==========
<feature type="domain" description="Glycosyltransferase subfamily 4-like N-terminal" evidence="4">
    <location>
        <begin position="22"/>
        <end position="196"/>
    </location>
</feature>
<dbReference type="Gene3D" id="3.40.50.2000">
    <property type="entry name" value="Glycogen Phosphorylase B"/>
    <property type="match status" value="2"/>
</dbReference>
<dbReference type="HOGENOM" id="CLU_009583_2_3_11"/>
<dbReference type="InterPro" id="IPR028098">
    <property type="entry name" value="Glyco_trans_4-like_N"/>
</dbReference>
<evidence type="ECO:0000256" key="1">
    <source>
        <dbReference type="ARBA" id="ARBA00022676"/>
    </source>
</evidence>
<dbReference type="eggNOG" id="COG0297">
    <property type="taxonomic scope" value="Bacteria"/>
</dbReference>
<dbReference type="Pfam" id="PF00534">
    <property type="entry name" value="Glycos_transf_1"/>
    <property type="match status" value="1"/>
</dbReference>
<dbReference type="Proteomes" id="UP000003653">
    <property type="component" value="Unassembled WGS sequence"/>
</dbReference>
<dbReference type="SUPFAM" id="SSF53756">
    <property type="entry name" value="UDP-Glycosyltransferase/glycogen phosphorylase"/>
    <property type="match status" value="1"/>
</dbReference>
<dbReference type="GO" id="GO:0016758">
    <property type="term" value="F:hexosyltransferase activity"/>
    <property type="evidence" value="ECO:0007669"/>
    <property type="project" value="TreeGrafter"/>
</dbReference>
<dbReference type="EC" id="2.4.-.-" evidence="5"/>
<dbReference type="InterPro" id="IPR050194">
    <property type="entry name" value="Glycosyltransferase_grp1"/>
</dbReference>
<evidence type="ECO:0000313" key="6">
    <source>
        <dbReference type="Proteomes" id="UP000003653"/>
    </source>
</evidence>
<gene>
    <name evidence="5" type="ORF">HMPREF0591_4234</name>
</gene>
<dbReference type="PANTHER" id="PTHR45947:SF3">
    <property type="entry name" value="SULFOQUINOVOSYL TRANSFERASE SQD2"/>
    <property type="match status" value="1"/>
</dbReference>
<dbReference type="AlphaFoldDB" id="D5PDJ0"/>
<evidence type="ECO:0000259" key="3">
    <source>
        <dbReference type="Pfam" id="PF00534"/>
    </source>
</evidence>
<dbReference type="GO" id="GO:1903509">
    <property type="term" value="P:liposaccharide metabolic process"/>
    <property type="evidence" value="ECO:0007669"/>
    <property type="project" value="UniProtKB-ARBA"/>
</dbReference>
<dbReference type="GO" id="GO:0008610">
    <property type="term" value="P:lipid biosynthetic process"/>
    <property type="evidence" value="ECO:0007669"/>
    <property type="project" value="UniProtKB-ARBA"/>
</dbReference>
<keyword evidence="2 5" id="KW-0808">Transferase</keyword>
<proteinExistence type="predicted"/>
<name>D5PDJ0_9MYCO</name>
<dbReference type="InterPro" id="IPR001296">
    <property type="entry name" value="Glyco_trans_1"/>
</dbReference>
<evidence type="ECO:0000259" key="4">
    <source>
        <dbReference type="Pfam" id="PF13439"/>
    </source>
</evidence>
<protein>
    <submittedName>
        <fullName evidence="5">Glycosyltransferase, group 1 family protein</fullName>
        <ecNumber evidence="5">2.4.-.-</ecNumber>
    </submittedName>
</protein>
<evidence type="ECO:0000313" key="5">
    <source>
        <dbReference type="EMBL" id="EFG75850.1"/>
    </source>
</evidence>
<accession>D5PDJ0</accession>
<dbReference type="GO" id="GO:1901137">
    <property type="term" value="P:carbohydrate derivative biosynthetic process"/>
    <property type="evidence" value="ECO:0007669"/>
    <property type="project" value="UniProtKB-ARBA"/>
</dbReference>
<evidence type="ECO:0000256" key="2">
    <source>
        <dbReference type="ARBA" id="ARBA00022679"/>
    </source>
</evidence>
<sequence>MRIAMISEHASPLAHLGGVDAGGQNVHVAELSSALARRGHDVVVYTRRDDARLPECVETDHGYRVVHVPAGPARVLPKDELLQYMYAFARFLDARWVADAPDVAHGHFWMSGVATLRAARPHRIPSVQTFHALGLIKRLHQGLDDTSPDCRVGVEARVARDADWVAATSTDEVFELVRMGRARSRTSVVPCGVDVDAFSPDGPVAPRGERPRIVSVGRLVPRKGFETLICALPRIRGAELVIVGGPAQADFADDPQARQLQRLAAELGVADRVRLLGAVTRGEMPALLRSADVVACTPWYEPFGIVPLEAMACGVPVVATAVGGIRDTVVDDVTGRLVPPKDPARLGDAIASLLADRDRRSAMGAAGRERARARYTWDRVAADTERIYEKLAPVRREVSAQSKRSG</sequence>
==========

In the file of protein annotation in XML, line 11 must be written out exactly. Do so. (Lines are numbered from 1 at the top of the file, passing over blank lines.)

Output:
<dbReference type="HOGENOM" id="CLU_009583_2_3_11"/>